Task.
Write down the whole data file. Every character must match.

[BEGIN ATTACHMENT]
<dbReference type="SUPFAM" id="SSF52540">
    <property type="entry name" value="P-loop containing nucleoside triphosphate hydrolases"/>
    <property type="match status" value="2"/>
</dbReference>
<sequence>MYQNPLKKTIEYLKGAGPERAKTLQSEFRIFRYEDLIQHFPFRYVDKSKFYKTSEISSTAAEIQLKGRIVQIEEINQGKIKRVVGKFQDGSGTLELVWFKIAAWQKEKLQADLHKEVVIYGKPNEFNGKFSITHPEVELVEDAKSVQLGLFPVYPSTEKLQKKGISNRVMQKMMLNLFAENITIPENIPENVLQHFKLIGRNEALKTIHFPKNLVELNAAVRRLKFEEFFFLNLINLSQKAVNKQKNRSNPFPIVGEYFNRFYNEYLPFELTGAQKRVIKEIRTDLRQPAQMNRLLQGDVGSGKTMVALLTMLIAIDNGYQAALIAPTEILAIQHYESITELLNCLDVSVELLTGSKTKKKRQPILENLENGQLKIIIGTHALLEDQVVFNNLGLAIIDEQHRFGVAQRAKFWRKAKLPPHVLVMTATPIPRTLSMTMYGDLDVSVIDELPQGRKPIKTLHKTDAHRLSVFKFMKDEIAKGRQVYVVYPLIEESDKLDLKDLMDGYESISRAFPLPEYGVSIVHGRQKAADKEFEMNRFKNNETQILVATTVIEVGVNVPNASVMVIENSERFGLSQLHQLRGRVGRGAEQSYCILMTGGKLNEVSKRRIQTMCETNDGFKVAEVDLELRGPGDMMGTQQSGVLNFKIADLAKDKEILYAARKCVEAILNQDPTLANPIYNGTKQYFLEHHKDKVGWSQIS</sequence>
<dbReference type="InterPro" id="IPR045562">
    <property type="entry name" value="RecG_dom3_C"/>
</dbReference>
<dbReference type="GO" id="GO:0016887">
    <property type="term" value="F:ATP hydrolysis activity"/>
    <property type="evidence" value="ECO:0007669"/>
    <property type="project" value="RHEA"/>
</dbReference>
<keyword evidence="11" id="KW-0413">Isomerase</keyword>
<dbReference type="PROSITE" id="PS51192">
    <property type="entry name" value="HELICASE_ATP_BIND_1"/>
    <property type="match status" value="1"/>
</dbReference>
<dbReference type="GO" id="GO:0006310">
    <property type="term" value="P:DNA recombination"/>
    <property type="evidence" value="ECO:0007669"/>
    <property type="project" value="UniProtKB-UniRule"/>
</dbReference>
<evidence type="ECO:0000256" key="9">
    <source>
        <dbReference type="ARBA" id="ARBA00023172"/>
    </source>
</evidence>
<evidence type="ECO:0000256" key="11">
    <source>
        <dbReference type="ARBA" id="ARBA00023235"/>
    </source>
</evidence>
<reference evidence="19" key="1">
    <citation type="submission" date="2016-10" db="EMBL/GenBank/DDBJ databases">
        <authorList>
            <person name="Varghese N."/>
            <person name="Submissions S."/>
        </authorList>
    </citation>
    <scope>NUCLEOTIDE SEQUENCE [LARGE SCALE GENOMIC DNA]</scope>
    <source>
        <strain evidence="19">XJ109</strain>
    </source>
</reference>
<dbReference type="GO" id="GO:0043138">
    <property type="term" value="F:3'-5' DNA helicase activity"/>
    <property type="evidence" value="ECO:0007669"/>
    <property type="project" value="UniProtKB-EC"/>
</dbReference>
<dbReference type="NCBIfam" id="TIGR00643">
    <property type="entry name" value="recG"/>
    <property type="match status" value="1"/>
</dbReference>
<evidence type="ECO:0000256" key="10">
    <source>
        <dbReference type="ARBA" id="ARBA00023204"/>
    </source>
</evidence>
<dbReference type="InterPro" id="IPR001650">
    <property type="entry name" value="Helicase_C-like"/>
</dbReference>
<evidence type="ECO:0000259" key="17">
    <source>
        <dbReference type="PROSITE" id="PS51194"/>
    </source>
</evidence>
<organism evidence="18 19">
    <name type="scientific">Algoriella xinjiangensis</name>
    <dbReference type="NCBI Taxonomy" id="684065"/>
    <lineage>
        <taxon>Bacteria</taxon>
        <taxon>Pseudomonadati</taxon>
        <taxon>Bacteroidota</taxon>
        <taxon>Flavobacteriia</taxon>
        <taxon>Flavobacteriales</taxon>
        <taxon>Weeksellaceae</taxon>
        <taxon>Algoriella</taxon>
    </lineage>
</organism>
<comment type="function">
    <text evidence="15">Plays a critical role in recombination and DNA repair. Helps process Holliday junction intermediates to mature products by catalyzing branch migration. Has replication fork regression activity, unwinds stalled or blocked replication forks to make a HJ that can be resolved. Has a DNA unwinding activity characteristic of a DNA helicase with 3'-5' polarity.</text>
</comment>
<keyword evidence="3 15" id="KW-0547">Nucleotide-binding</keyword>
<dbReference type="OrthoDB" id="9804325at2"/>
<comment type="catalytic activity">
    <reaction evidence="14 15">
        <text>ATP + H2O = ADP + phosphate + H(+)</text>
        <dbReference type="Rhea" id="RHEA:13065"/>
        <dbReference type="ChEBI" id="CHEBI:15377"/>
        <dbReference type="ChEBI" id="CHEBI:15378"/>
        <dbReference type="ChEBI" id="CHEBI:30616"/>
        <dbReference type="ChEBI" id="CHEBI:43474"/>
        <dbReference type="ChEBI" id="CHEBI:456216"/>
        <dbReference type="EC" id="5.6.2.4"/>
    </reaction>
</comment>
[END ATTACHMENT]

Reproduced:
<dbReference type="SUPFAM" id="SSF52540">
    <property type="entry name" value="P-loop containing nucleoside triphosphate hydrolases"/>
    <property type="match status" value="2"/>
</dbReference>
<sequence>MYQNPLKKTIEYLKGAGPERAKTLQSEFRIFRYEDLIQHFPFRYVDKSKFYKTSEISSTAAEIQLKGRIVQIEEINQGKIKRVVGKFQDGSGTLELVWFKIAAWQKEKLQADLHKEVVIYGKPNEFNGKFSITHPEVELVEDAKSVQLGLFPVYPSTEKLQKKGISNRVMQKMMLNLFAENITIPENIPENVLQHFKLIGRNEALKTIHFPKNLVELNAAVRRLKFEEFFFLNLINLSQKAVNKQKNRSNPFPIVGEYFNRFYNEYLPFELTGAQKRVIKEIRTDLRQPAQMNRLLQGDVGSGKTMVALLTMLIAIDNGYQAALIAPTEILAIQHYESITELLNCLDVSVELLTGSKTKKKRQPILENLENGQLKIIIGTHALLEDQVVFNNLGLAIIDEQHRFGVAQRAKFWRKAKLPPHVLVMTATPIPRTLSMTMYGDLDVSVIDELPQGRKPIKTLHKTDAHRLSVFKFMKDEIAKGRQVYVVYPLIEESDKLDLKDLMDGYESISRAFPLPEYGVSIVHGRQKAADKEFEMNRFKNNETQILVATTVIEVGVNVPNASVMVIENSERFGLSQLHQLRGRVGRGAEQSYCILMTGGKLNEVSKRRIQTMCETNDGFKVAEVDLELRGPGDMMGTQQSGVLNFKIADLAKDKEILYAARKCVEAILNQDPTLANPIYNGTKQYFLEHHKDKVGWSQIS</sequence>
<dbReference type="InterPro" id="IPR045562">
    <property type="entry name" value="RecG_dom3_C"/>
</dbReference>
<dbReference type="GO" id="GO:0016887">
    <property type="term" value="F:ATP hydrolysis activity"/>
    <property type="evidence" value="ECO:0007669"/>
    <property type="project" value="RHEA"/>
</dbReference>
<keyword evidence="11" id="KW-0413">Isomerase</keyword>
<dbReference type="PROSITE" id="PS51192">
    <property type="entry name" value="HELICASE_ATP_BIND_1"/>
    <property type="match status" value="1"/>
</dbReference>
<dbReference type="GO" id="GO:0006310">
    <property type="term" value="P:DNA recombination"/>
    <property type="evidence" value="ECO:0007669"/>
    <property type="project" value="UniProtKB-UniRule"/>
</dbReference>
<evidence type="ECO:0000256" key="9">
    <source>
        <dbReference type="ARBA" id="ARBA00023172"/>
    </source>
</evidence>
<evidence type="ECO:0000256" key="11">
    <source>
        <dbReference type="ARBA" id="ARBA00023235"/>
    </source>
</evidence>
<reference evidence="19" key="1">
    <citation type="submission" date="2016-10" db="EMBL/GenBank/DDBJ databases">
        <authorList>
            <person name="Varghese N."/>
            <person name="Submissions S."/>
        </authorList>
    </citation>
    <scope>NUCLEOTIDE SEQUENCE [LARGE SCALE GENOMIC DNA]</scope>
    <source>
        <strain evidence="19">XJ109</strain>
    </source>
</reference>
<dbReference type="GO" id="GO:0043138">
    <property type="term" value="F:3'-5' DNA helicase activity"/>
    <property type="evidence" value="ECO:0007669"/>
    <property type="project" value="UniProtKB-EC"/>
</dbReference>
<dbReference type="NCBIfam" id="TIGR00643">
    <property type="entry name" value="recG"/>
    <property type="match status" value="1"/>
</dbReference>
<evidence type="ECO:0000256" key="10">
    <source>
        <dbReference type="ARBA" id="ARBA00023204"/>
    </source>
</evidence>
<dbReference type="InterPro" id="IPR001650">
    <property type="entry name" value="Helicase_C-like"/>
</dbReference>
<evidence type="ECO:0000259" key="17">
    <source>
        <dbReference type="PROSITE" id="PS51194"/>
    </source>
</evidence>
<organism evidence="18 19">
    <name type="scientific">Algoriella xinjiangensis</name>
    <dbReference type="NCBI Taxonomy" id="684065"/>
    <lineage>
        <taxon>Bacteria</taxon>
        <taxon>Pseudomonadati</taxon>
        <taxon>Bacteroidota</taxon>
        <taxon>Flavobacteriia</taxon>
        <taxon>Flavobacteriales</taxon>
        <taxon>Weeksellaceae</taxon>
        <taxon>Algoriella</taxon>
    </lineage>
</organism>
<comment type="function">
    <text evidence="15">Plays a critical role in recombination and DNA repair. Helps process Holliday junction intermediates to mature products by catalyzing branch migration. Has replication fork regression activity, unwinds stalled or blocked replication forks to make a HJ that can be resolved. Has a DNA unwinding activity characteristic of a DNA helicase with 3'-5' polarity.</text>
</comment>
<keyword evidence="3 15" id="KW-0547">Nucleotide-binding</keyword>
<dbReference type="OrthoDB" id="9804325at2"/>
<comment type="catalytic activity">
    <reaction evidence="14 15">
        <text>ATP + H2O = ADP + phosphate + H(+)</text>
        <dbReference type="Rhea" id="RHEA:13065"/>
        <dbReference type="ChEBI" id="CHEBI:15377"/>
        <dbReference type="ChEBI" id="CHEBI:15378"/>
        <dbReference type="ChEBI" id="CHEBI:30616"/>
        <dbReference type="ChEBI" id="CHEBI:43474"/>
        <dbReference type="ChEBI" id="CHEBI:456216"/>
        <dbReference type="EC" id="5.6.2.4"/>
    </reaction>
</comment>